The Moran amendment would replace the CFPB’s independent director with a board dominated by current regulators. Three of the six members of the board would be filled by the prudential regulators at the Office of the Comptroller of the Currency (OCC), the FDIC, and the Federal Reserve; the other three would be appointed by the president in a 2 to 1 party split. A board with an even number of members is a recipe for deadlock and inaction, particularly when prudential regulators have the ability to slow much-needed reforms.
The amendment would make the CFPB the only financial regulator subject to the politicized appropriations process. Financial regulators have been funded outside the appropriations process in order to give them independence against the powerful sway of industry interests. The Moran amendment would make the CFPB the only financial regulator to receive 100 percent of its funding from this process when it is already the only financial regulator with a cap on its budget.
The amendment would add additional barriers to rulemaking. Already, the prudential regulators have the ability to veto the CFPB’s decisions when they threaten the stability of the country’s banking system. The Moran amendment would require the CFPB to consider the impact of a rule on a particular “insured financial institution.” This would open the door for any institution engaging in practices that harm consumers to construct a specious financial stability defense against CFPB action.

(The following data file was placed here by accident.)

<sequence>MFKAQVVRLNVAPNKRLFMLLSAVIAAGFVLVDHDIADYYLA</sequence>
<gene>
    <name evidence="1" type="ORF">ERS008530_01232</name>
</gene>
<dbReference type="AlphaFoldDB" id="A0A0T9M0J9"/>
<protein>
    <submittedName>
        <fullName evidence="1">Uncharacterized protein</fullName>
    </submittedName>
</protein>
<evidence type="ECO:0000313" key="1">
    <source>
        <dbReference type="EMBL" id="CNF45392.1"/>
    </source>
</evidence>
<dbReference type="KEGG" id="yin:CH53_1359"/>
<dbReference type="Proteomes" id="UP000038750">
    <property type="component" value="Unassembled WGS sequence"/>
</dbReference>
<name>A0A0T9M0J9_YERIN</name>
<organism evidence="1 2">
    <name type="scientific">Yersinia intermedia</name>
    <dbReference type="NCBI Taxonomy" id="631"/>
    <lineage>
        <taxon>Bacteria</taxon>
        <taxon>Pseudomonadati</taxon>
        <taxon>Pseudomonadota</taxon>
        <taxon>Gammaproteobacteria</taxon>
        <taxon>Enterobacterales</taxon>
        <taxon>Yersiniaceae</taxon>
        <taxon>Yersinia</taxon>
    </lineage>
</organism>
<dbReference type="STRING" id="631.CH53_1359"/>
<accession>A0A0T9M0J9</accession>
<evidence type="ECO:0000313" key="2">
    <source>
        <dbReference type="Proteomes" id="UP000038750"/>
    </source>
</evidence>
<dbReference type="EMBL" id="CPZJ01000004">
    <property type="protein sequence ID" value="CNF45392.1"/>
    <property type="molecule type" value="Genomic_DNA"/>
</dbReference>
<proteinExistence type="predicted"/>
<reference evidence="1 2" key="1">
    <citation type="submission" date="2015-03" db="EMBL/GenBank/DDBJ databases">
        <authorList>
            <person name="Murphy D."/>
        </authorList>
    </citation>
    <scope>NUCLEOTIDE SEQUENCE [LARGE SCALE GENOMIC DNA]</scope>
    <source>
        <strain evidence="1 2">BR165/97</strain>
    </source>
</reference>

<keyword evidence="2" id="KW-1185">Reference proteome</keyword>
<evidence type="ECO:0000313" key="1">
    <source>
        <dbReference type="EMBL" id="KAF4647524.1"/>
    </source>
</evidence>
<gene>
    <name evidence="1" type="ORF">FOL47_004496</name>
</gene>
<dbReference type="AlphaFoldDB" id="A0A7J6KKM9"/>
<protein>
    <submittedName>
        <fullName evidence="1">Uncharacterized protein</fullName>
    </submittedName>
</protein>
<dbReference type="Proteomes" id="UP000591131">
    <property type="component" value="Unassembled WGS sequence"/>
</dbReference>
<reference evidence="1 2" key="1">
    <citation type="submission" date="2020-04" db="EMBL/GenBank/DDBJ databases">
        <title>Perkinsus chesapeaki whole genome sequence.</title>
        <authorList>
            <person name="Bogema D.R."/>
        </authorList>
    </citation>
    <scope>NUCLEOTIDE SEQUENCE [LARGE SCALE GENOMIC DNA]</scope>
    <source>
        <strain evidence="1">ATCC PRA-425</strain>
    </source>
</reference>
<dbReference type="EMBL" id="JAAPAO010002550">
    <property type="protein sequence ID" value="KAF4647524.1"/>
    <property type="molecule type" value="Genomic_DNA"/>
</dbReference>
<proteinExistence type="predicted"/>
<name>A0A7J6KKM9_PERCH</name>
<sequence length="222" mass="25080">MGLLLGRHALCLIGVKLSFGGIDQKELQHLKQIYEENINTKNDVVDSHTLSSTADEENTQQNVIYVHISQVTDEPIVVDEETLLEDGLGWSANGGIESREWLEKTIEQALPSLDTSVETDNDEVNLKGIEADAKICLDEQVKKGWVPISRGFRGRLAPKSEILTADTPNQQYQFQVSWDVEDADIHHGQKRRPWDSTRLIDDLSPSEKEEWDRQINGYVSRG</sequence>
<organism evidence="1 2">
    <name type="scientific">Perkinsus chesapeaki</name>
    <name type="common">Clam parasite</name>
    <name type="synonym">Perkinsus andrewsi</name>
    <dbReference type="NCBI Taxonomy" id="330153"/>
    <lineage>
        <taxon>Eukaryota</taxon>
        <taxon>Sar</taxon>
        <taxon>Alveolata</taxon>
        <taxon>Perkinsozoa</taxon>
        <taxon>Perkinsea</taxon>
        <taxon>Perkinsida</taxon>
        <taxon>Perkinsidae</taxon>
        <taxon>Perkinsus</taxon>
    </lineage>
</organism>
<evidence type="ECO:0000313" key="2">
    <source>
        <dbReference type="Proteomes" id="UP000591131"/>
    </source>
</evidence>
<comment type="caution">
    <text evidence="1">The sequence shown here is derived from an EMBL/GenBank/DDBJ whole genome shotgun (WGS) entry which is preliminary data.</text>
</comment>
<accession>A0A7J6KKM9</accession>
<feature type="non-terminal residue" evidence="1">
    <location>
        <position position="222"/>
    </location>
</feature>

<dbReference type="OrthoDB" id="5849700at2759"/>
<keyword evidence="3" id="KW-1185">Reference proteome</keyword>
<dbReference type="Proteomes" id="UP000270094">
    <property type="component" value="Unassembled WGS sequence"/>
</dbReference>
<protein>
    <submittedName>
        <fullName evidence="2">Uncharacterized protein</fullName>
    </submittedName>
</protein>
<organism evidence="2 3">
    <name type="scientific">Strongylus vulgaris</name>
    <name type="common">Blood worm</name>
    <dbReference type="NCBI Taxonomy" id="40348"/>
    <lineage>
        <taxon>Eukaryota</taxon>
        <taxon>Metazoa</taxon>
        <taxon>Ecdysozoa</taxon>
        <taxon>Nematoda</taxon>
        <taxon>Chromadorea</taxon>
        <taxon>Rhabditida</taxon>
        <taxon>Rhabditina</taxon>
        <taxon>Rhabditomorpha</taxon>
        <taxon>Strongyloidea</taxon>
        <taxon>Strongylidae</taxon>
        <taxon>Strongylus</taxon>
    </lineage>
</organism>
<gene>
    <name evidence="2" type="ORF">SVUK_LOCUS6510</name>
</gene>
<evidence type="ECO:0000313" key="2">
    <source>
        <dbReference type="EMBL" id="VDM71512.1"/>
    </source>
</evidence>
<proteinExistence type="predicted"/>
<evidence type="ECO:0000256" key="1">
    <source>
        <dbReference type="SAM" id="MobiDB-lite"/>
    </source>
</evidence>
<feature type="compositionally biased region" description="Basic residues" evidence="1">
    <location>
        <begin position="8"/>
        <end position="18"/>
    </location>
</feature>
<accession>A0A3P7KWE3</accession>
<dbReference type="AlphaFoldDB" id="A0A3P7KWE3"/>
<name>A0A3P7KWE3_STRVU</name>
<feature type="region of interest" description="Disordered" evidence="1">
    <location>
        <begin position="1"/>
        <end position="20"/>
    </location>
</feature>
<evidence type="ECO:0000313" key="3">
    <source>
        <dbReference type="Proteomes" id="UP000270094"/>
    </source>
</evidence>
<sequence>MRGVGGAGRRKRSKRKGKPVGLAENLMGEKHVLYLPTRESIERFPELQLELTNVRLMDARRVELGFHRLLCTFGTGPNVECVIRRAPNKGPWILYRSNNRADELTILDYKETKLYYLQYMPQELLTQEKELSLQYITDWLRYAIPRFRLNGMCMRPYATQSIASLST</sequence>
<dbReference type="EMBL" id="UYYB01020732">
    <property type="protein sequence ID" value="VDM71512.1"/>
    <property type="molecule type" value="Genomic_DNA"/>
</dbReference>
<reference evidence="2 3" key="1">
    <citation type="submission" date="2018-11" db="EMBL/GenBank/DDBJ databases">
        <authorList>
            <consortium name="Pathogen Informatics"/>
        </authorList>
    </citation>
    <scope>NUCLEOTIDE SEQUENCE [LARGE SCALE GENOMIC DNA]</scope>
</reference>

This amendment would drastically weaken the CFPB’s ability to carry out its mission just six weeks away from the day that it opens its doors. As Elizabeth Warren says, “If [the CFPB is] going to be weak, we’d just as soon not have it at all.” A structurally weak agency would allow industry interests to pay lip service to consumer protection without making any meaningful changes to a financial system that sank the country into a painful recession. The CFPB is already subject to more oversight than any other financial regulator; the Moran amendment would simply make the agency less effective at protecting consumers, not make it more accountable.
Please call your Senators today and ask them to oppose the Moran Amendment #391 to the S. 782, the Economic Development Revitalization Act. You can find out your Senator’s phone number by calling the Senate Switchboard at (202) 224-3121. In addition, please ask them to oppose the DeMint Amendment #394, which would repeal the Dodd-Frank Act entirely. People and communities hard hit by the ongoing foreclosure and economic crisis need a financial system that has their interests in mind.